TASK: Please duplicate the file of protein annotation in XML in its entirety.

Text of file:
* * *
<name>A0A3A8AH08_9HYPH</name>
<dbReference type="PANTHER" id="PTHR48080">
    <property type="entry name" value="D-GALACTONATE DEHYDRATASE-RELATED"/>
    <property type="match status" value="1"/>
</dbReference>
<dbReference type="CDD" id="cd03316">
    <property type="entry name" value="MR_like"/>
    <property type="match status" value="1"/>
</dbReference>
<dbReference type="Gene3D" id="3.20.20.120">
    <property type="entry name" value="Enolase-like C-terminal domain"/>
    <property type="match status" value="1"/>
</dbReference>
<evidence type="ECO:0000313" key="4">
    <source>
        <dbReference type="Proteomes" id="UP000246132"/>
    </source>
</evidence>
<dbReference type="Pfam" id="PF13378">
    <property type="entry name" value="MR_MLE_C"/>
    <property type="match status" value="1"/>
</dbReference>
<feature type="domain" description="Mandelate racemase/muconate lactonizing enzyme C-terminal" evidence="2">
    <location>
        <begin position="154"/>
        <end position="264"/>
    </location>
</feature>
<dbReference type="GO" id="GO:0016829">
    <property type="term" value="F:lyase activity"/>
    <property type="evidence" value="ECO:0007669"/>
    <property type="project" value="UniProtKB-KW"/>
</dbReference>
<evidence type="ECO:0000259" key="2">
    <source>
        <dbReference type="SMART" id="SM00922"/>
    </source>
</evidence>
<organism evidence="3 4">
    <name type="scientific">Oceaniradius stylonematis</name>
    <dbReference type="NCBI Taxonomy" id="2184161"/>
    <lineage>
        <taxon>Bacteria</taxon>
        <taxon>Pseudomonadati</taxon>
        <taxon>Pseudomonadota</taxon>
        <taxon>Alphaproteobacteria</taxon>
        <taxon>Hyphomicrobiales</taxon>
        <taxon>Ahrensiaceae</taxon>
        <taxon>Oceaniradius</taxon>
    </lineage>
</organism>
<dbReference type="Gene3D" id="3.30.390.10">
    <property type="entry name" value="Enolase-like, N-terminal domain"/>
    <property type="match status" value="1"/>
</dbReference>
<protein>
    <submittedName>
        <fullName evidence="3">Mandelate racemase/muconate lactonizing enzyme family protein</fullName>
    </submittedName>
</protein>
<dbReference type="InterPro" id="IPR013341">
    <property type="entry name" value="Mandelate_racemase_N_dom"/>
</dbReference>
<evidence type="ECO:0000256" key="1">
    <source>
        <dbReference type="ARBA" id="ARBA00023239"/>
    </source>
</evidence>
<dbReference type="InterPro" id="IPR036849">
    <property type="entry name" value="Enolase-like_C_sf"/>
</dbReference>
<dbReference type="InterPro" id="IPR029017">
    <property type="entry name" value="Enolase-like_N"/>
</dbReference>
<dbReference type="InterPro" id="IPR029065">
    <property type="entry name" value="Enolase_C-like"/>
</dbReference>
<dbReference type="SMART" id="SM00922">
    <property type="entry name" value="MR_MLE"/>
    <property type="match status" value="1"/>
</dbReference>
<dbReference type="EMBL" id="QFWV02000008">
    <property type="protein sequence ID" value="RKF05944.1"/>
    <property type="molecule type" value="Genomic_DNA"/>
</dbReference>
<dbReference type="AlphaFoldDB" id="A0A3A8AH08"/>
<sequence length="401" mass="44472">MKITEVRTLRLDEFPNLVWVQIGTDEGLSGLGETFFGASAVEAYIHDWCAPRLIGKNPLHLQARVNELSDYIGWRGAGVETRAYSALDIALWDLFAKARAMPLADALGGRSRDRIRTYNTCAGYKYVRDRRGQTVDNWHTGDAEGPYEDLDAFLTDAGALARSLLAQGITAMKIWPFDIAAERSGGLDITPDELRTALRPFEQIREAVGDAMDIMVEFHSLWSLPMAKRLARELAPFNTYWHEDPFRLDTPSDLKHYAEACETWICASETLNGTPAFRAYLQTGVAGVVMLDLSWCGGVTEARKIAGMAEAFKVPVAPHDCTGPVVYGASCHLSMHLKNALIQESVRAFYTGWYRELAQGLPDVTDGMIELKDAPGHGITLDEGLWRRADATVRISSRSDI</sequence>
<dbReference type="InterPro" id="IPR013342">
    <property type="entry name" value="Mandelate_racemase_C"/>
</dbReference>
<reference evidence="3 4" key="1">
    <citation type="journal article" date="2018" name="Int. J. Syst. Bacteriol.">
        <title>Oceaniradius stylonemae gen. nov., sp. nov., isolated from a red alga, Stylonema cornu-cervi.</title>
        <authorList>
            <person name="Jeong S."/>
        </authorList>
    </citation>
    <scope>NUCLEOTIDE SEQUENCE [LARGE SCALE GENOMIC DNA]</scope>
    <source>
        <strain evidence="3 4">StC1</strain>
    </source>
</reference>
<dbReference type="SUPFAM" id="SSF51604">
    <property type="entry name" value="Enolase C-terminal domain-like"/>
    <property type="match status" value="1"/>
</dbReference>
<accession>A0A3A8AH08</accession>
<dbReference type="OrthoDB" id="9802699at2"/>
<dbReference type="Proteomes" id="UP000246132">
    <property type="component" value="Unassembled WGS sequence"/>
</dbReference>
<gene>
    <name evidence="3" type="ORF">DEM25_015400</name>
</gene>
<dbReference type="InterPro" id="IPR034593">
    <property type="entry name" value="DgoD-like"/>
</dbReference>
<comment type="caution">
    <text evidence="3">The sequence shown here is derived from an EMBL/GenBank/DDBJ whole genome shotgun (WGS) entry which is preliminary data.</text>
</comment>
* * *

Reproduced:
<name>A0A3A8AH08_9HYPH</name>
<dbReference type="PANTHER" id="PTHR48080">
    <property type="entry name" value="D-GALACTONATE DEHYDRATASE-RELATED"/>
    <property type="match status" value="1"/>
</dbReference>
<dbReference type="CDD" id="cd03316">
    <property type="entry name" value="MR_like"/>
    <property type="match status" value="1"/>
</dbReference>
<dbReference type="Gene3D" id="3.20.20.120">
    <property type="entry name" value="Enolase-like C-terminal domain"/>
    <property type="match status" value="1"/>
</dbReference>
<evidence type="ECO:0000313" key="4">
    <source>
        <dbReference type="Proteomes" id="UP000246132"/>
    </source>
</evidence>
<dbReference type="Pfam" id="PF13378">
    <property type="entry name" value="MR_MLE_C"/>
    <property type="match status" value="1"/>
</dbReference>
<feature type="domain" description="Mandelate racemase/muconate lactonizing enzyme C-terminal" evidence="2">
    <location>
        <begin position="154"/>
        <end position="264"/>
    </location>
</feature>
<dbReference type="GO" id="GO:0016829">
    <property type="term" value="F:lyase activity"/>
    <property type="evidence" value="ECO:0007669"/>
    <property type="project" value="UniProtKB-KW"/>
</dbReference>
<evidence type="ECO:0000259" key="2">
    <source>
        <dbReference type="SMART" id="SM00922"/>
    </source>
</evidence>
<organism evidence="3 4">
    <name type="scientific">Oceaniradius stylonematis</name>
    <dbReference type="NCBI Taxonomy" id="2184161"/>
    <lineage>
        <taxon>Bacteria</taxon>
        <taxon>Pseudomonadati</taxon>
        <taxon>Pseudomonadota</taxon>
        <taxon>Alphaproteobacteria</taxon>
        <taxon>Hyphomicrobiales</taxon>
        <taxon>Ahrensiaceae</taxon>
        <taxon>Oceaniradius</taxon>
    </lineage>
</organism>
<dbReference type="Gene3D" id="3.30.390.10">
    <property type="entry name" value="Enolase-like, N-terminal domain"/>
    <property type="match status" value="1"/>
</dbReference>
<protein>
    <submittedName>
        <fullName evidence="3">Mandelate racemase/muconate lactonizing enzyme family protein</fullName>
    </submittedName>
</protein>
<dbReference type="InterPro" id="IPR013341">
    <property type="entry name" value="Mandelate_racemase_N_dom"/>
</dbReference>
<evidence type="ECO:0000256" key="1">
    <source>
        <dbReference type="ARBA" id="ARBA00023239"/>
    </source>
</evidence>
<dbReference type="InterPro" id="IPR036849">
    <property type="entry name" value="Enolase-like_C_sf"/>
</dbReference>
<dbReference type="InterPro" id="IPR029017">
    <property type="entry name" value="Enolase-like_N"/>
</dbReference>
<dbReference type="InterPro" id="IPR029065">
    <property type="entry name" value="Enolase_C-like"/>
</dbReference>
<dbReference type="SMART" id="SM00922">
    <property type="entry name" value="MR_MLE"/>
    <property type="match status" value="1"/>
</dbReference>
<dbReference type="EMBL" id="QFWV02000008">
    <property type="protein sequence ID" value="RKF05944.1"/>
    <property type="molecule type" value="Genomic_DNA"/>
</dbReference>
<dbReference type="AlphaFoldDB" id="A0A3A8AH08"/>
<sequence length="401" mass="44472">MKITEVRTLRLDEFPNLVWVQIGTDEGLSGLGETFFGASAVEAYIHDWCAPRLIGKNPLHLQARVNELSDYIGWRGAGVETRAYSALDIALWDLFAKARAMPLADALGGRSRDRIRTYNTCAGYKYVRDRRGQTVDNWHTGDAEGPYEDLDAFLTDAGALARSLLAQGITAMKIWPFDIAAERSGGLDITPDELRTALRPFEQIREAVGDAMDIMVEFHSLWSLPMAKRLARELAPFNTYWHEDPFRLDTPSDLKHYAEACETWICASETLNGTPAFRAYLQTGVAGVVMLDLSWCGGVTEARKIAGMAEAFKVPVAPHDCTGPVVYGASCHLSMHLKNALIQESVRAFYTGWYRELAQGLPDVTDGMIELKDAPGHGITLDEGLWRRADATVRISSRSDI</sequence>
<dbReference type="InterPro" id="IPR013342">
    <property type="entry name" value="Mandelate_racemase_C"/>
</dbReference>
<reference evidence="3 4" key="1">
    <citation type="journal article" date="2018" name="Int. J. Syst. Bacteriol.">
        <title>Oceaniradius stylonemae gen. nov., sp. nov., isolated from a red alga, Stylonema cornu-cervi.</title>
        <authorList>
            <person name="Jeong S."/>
        </authorList>
    </citation>
    <scope>NUCLEOTIDE SEQUENCE [LARGE SCALE GENOMIC DNA]</scope>
    <source>
        <strain evidence="3 4">StC1</strain>
    </source>
</reference>
<dbReference type="SUPFAM" id="SSF51604">
    <property type="entry name" value="Enolase C-terminal domain-like"/>
    <property type="match status" value="1"/>
</dbReference>
<accession>A0A3A8AH08</accession>
<dbReference type="OrthoDB" id="9802699at2"/>
<dbReference type="Proteomes" id="UP000246132">
    <property type="component" value="Unassembled WGS sequence"/>
</dbReference>
<gene>
    <name evidence="3" type="ORF">DEM25_015400</name>
</gene>
<dbReference type="InterPro" id="IPR034593">
    <property type="entry name" value="DgoD-like"/>
</dbReference>
<comment type="caution">
    <text evidence="3">The sequence shown here is derived from an EMBL/GenBank/DDBJ whole genome shotgun (WGS) entry which is preliminary data.</text>
</comment>